A month later, in June 2022, a Royal Australian Air Force (RAAF) P-8A was damaged by countermeasures launched by a Chinese J-16 Flanker fighter jet over the South China Sea, according to the Australian Department of Defense. The department accused the crew of the J-16 of conducting a “dangerous maneuver” while the P-8 was operating over international waters. China’s Ministry of National Defense responded by saying the P-8 had “seriously threatened China’s sovereignty and security and the countermeasures taken by the Chinese military [were] professional, safe, reasonable, and legitimate.”
These episodes bring into sharper focus the military and strategic challenges to Australia posed by China. As part of a more robust maritime posture, the Australian military is set to work increasingly closely with the United States and the United Kingdom under the AUKUS agreement, as well as to introduce the aforementioned nuclear-powered submarines.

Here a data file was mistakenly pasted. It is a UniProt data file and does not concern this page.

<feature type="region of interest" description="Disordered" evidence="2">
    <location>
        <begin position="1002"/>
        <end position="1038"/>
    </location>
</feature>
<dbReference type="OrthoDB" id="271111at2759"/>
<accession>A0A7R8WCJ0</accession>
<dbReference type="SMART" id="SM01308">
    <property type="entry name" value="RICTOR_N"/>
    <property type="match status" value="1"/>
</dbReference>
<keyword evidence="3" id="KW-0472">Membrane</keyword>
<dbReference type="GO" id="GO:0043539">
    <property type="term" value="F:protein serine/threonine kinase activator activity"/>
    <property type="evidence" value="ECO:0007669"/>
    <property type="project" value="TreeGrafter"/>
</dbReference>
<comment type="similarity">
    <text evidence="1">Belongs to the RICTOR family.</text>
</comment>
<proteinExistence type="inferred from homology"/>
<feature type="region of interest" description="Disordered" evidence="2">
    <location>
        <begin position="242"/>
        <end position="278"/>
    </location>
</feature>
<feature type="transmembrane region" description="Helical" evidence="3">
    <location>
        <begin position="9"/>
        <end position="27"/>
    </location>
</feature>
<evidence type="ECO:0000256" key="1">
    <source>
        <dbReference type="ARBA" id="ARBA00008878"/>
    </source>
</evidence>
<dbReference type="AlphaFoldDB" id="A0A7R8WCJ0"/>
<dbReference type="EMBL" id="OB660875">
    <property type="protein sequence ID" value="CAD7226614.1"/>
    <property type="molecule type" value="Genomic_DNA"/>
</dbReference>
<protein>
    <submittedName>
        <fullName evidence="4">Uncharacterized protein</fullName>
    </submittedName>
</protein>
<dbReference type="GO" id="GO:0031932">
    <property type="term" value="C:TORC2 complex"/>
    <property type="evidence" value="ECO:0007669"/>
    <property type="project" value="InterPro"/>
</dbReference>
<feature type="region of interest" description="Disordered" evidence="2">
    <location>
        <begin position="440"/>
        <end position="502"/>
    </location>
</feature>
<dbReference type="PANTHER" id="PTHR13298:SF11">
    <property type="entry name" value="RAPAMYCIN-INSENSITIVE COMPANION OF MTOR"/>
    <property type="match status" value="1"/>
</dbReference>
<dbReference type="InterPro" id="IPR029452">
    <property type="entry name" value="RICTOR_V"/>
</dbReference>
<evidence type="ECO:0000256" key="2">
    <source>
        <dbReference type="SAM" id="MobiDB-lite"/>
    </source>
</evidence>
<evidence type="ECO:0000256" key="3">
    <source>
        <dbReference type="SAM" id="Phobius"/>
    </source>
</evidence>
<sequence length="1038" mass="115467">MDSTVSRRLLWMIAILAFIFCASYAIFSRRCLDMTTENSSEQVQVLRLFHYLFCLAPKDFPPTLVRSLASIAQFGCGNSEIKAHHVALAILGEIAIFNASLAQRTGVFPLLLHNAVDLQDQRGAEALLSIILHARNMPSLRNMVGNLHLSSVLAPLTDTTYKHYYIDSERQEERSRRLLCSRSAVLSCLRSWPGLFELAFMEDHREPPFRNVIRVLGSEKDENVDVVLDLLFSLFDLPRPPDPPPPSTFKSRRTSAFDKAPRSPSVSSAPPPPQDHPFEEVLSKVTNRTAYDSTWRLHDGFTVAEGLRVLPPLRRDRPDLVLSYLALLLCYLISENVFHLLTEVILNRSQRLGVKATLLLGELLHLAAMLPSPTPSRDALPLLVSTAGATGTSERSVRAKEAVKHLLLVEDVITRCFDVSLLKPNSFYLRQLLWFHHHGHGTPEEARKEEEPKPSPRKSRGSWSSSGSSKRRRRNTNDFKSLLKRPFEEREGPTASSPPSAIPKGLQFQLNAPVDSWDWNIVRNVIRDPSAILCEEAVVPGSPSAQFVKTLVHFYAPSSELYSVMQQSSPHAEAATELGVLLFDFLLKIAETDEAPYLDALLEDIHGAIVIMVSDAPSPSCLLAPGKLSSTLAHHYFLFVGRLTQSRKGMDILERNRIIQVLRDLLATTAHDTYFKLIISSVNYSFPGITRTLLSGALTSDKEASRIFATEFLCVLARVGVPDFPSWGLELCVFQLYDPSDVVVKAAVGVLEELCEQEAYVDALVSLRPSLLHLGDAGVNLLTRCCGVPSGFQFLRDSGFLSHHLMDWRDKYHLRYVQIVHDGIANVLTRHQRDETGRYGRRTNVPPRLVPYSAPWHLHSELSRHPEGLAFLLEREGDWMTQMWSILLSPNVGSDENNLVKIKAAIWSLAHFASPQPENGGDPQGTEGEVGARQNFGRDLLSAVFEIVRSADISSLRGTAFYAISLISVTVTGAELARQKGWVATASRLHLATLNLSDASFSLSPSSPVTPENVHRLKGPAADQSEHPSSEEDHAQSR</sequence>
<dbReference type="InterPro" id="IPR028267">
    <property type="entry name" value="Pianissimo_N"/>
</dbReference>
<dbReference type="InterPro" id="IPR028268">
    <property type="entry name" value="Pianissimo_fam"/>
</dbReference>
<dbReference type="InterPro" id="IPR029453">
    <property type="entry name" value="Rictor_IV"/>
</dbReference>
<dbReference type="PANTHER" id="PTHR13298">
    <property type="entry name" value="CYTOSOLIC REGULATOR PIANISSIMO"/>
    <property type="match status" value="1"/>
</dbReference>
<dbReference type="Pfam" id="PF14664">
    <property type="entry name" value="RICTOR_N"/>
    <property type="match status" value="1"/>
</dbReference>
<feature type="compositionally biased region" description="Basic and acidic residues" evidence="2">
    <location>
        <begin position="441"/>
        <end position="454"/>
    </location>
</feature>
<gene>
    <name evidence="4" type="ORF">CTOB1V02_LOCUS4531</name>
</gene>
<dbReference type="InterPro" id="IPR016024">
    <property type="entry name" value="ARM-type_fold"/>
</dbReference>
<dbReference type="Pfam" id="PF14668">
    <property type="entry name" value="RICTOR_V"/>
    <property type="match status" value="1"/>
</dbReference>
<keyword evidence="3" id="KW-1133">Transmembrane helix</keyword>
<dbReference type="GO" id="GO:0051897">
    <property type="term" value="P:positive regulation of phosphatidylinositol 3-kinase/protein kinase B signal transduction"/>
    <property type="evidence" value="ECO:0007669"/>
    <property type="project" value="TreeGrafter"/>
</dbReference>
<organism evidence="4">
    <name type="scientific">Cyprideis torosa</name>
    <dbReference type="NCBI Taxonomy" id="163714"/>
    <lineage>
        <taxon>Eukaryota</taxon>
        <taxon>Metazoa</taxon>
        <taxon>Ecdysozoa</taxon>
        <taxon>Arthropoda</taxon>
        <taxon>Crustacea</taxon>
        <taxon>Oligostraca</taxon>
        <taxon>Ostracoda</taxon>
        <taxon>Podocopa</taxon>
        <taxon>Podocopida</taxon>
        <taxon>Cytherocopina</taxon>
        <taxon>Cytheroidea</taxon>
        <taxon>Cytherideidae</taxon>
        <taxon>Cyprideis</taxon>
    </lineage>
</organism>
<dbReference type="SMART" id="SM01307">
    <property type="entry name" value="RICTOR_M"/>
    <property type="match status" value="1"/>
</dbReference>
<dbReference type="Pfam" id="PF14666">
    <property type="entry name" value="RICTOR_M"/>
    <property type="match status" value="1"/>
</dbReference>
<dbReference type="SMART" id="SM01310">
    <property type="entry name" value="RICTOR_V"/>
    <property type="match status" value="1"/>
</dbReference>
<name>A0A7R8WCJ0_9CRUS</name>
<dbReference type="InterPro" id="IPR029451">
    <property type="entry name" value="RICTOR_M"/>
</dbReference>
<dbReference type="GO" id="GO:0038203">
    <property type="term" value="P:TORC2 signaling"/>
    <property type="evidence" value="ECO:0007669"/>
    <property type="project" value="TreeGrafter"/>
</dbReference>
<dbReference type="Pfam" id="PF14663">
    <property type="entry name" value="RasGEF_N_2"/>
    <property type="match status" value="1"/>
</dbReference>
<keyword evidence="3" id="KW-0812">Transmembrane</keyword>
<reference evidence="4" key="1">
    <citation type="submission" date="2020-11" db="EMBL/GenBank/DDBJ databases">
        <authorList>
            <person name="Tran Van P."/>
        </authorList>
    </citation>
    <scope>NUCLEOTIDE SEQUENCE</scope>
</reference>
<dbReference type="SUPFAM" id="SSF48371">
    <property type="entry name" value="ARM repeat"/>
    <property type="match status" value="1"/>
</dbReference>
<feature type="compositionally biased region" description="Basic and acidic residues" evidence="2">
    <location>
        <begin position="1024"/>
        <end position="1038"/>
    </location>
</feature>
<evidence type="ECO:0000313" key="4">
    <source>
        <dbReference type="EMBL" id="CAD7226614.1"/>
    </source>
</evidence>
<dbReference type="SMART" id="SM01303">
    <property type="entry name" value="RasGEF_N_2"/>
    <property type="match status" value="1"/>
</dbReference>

Australian officials have specifically pointed to the growing maritime challenge from China as the driving force behind the nuclear-powered submarine program. Last year, Australia’s then Defense Minister Peter Dutton said that the RAN’s current “diesel-electric submarines would not be able to compete against the Chinese in the South China Sea beyond 2035.”
As well as these submarines, Australia is also working on developing extra-large drone submarines and, late last year, unveiled the Ghost Shark testbed that will help inform these future designs. Under the overarching Extra Large Autonomous Undersea Vehicle (XL-AUV) program, Australia is seeking to rapidly produce an affordable, autonomous, long-endurance drone that can be tailored for a variety of military and non-military missions. Ultimately, drone submarines are expected to undertake “dull, dirty, and dangerous missions” in support of crewed submarines.
However advanced, hunter-killer submarines are only as effective as the targeting information available to them. By acquiring the SURTASS-E system, the Royal Australian Navy will be in a better position to get the most out of these submarines, as well as greatly enhancing its anti-submarine warfare capabilities in a broader sense.